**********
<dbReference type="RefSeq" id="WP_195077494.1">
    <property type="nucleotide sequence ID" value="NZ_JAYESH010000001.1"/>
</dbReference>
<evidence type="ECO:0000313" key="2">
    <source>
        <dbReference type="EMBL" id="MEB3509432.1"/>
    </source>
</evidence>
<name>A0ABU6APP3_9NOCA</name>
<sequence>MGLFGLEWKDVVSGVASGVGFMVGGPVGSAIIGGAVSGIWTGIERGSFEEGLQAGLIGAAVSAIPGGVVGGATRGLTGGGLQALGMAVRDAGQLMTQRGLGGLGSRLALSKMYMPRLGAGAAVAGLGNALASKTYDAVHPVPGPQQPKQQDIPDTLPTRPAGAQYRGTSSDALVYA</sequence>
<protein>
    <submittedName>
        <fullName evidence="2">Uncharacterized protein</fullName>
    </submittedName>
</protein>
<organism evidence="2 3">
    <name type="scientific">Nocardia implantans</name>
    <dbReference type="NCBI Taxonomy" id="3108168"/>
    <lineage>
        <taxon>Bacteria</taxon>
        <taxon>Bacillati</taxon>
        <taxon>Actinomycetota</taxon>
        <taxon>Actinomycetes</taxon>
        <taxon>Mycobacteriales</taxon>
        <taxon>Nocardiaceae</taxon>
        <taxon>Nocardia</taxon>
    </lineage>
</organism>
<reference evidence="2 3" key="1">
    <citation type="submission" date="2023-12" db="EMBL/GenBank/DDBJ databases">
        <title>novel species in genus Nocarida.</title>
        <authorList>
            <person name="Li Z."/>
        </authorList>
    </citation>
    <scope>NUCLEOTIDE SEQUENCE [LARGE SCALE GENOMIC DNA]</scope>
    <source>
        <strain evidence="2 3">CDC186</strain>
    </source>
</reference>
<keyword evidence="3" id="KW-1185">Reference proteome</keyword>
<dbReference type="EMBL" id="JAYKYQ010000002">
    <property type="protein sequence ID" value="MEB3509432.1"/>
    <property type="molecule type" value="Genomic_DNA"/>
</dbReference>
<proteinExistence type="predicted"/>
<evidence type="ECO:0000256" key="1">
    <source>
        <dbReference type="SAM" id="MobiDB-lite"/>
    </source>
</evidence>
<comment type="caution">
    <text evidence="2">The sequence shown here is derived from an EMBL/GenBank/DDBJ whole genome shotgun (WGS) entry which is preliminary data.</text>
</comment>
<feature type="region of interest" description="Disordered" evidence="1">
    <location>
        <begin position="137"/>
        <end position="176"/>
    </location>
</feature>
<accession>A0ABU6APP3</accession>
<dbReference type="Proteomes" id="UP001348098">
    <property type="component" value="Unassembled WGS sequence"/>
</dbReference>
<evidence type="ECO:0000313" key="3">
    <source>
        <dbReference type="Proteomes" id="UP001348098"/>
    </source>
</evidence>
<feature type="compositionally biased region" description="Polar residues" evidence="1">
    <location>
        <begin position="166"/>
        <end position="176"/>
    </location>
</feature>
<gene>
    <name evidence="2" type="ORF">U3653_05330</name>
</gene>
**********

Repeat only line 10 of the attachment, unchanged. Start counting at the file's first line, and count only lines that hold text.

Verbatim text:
<sequence>MGLFGLEWKDVVSGVASGVGFMVGGPVGSAIIGGAVSGIWTGIERGSFEEGLQAGLIGAAVSAIPGGVVGGATRGLTGGGLQALGMAVRDAGQLMTQRGLGGLGSRLALSKMYMPRLGAGAAVAGLGNALASKTYDAVHPVPGPQQPKQQDIPDTLPTRPAGAQYRGTSSDALVYA</sequence>